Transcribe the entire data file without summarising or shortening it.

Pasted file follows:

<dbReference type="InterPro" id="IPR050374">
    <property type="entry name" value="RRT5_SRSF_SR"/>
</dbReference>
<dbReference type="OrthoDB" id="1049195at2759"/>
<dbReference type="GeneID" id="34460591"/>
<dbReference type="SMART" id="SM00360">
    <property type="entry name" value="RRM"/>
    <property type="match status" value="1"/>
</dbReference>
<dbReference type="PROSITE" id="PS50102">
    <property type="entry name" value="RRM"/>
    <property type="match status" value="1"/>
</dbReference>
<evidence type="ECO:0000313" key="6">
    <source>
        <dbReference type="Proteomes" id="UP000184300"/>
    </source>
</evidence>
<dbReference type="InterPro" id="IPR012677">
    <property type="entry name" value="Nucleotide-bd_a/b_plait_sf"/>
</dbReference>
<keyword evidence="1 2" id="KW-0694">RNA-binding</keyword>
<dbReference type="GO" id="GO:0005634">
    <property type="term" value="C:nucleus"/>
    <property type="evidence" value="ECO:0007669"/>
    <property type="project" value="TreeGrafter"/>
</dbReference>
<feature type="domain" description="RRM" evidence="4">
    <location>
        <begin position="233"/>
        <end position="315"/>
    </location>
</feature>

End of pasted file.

<dbReference type="InterPro" id="IPR050374">
    <property type="entry name" value="RRT5_SRSF_SR"/>
</dbReference>
<dbReference type="OrthoDB" id="1049195at2759"/>
<dbReference type="GeneID" id="34460591"/>
<dbReference type="SMART" id="SM00360">
    <property type="entry name" value="RRM"/>
    <property type="match status" value="1"/>
</dbReference>
<dbReference type="PROSITE" id="PS50102">
    <property type="entry name" value="RRM"/>
    <property type="match status" value="1"/>
</dbReference>
<evidence type="ECO:0000313" key="6">
    <source>
        <dbReference type="Proteomes" id="UP000184300"/>
    </source>
</evidence>
<dbReference type="InterPro" id="IPR012677">
    <property type="entry name" value="Nucleotide-bd_a/b_plait_sf"/>
</dbReference>
<keyword evidence="1 2" id="KW-0694">RNA-binding</keyword>
<dbReference type="GO" id="GO:0005634">
    <property type="term" value="C:nucleus"/>
    <property type="evidence" value="ECO:0007669"/>
    <property type="project" value="TreeGrafter"/>
</dbReference>
<feature type="domain" description="RRM" evidence="4">
    <location>
        <begin position="233"/>
        <end position="315"/>
    </location>
</feature>